It's past breakfast time. Yet here I sit, with a sleep-fogged brain, typing away. My two pushy parrots are squawking up a storm and the cat is yowling in disgust. Feed us! Now!

It's past breakfast time. Yet here I sit, with a sleep-fogged brain, typing away. My two pushy parrots are squawking up a storm and the cat is yowling in disgust. Feed us! Now!

In spite of my pushy pets' vocalizations, it's relatively peaceful writing from my cottage on the banks of the Rogue River. Especially compared to the incessant chatter of the Mail Tribune newsroom.

The emergency responder scanner sends out a steady stream of snippets of hair-raising incidents. Fires, crimes, traffic accidents and more. I've learned to tune out the scanner's background drama pretty well these days. But it's still distracting. And that's the point.

When I first started working at the Trib, the scanner held me spellbound. Transfixed by every 9-1-1 utterance, I listened to people's lives pour out from the series of black speakers strategically placed throughout the newsroom.

Sometimes animals' lives hang in the balance, too.

A few years ago, a truck and horse trailer fire high up the Siskiyou Pass had me pacing my cubicle, ready to bolt for the door. Feeling useless and frantic. The animals were trapped and the driver didn't have an extinguisher. Mercifully, Oregon State Police and passersby put out the flames. No injuries.

A Mail Tribune editor, after reading a draft of this column, told me about a scanner drama that unfolded a few Saturdays ago after a woman jumped into the Rogue River to save her dog. She was being swept away and the cops couldn't get to her.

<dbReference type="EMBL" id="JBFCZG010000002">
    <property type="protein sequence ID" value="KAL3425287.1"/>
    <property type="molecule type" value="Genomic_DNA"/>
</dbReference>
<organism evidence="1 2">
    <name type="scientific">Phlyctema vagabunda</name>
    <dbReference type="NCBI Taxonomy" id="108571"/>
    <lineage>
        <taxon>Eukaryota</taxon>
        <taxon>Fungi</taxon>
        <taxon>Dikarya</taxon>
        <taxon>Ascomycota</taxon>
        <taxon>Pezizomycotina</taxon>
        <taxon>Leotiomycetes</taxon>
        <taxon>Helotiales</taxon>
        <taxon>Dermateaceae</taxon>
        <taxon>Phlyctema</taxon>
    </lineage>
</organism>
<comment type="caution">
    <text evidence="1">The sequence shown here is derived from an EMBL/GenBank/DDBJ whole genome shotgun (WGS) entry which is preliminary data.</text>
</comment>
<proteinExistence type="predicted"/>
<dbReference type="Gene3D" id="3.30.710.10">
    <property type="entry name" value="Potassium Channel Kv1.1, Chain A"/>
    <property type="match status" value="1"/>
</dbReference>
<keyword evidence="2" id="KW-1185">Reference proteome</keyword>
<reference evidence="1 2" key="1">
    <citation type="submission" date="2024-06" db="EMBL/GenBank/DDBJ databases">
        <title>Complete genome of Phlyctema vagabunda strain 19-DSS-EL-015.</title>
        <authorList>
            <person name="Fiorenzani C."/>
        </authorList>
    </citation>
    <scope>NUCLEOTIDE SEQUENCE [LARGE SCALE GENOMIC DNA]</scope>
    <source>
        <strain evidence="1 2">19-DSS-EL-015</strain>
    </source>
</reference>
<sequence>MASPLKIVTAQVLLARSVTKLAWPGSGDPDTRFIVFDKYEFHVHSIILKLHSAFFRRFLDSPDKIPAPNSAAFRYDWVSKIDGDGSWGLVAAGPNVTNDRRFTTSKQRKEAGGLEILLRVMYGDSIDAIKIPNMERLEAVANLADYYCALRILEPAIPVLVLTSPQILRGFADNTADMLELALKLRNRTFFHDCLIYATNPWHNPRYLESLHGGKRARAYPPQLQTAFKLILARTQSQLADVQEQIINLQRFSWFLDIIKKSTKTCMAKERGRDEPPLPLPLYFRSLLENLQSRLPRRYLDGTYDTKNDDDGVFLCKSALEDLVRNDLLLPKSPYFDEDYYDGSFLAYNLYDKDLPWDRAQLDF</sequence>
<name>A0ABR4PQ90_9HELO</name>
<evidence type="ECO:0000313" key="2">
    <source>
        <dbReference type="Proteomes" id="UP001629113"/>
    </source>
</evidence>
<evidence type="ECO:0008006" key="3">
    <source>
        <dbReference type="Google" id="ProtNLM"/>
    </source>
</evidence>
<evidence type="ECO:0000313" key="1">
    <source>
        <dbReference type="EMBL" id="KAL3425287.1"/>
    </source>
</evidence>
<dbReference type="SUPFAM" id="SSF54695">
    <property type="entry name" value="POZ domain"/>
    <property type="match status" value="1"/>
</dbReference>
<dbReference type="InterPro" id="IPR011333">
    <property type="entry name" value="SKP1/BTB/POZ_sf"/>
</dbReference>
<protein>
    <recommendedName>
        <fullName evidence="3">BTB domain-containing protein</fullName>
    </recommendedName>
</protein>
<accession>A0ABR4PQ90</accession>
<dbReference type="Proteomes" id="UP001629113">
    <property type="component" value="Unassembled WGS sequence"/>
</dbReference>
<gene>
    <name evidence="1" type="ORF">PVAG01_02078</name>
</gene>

"I kept thinking, 'where's the dog?' " he said.

While all this was going on, a call came over about a "jumper" who plunged from the Rock Point Bridge. Was the person really committing suicide? Or was he trying to save the dog?

Much of the static-filled information that rolls our way is heart-stopping. Once in awhile it is hilarious.

(squawk) "Affirmative. The caller says the pig is still in the car. Apparently the vehicle's doors are locked."

I desperately want to hear more about this one. But the fickle scanner rolls to another channel. The newsroom is flooded with details about the bodily functions of some poor flu-ridden patient en route to a local hospital.

Yeurgh.

One of our kind-hearted and light-stomached editors sticks her fingers in her ears and sings out, "La-la-la-la-la" as gory details go on and on. We appreciate the tuneful efforts to break the green and bilious spell engulfing us all.

Is it over yet? Phew!

The scanner moves on. A traffic accident. A bank robbery. These set everyone scrambling.

But what about the pig?

Resources are tight and bodies are few in the news biz these days. We can't spend them chasing down something as random and goofy as a possible Porky incident. But my need-to-know gene has been kicked into overdrive. My mind won't stop trying to fill in the blanks.

Was Henrietta Hamfat the spoiled pot-bellied pet of the 9-1-1 caller? "C'mon. I wanna go, too. You never take me anywhere."

Perhaps Harry Trotter was looking for adventure? "Great! The old man left the keys in the ignition! I'll just ease this sucker into gear and head out to the fair."

Or maybe this was the desperate act of a 4-H market hog. Linc Sausage was trying to making a break for it. "You'll never take me alive, Farmer John. Open these doors and I'll sneeze all over ya!"

Sadly, I'll never know. And it's time to make breakfast. Maybe I'll skip the bacon today.

Reach reporter Sanne Specht at 776-4497 or sspecht@mailtribune.com.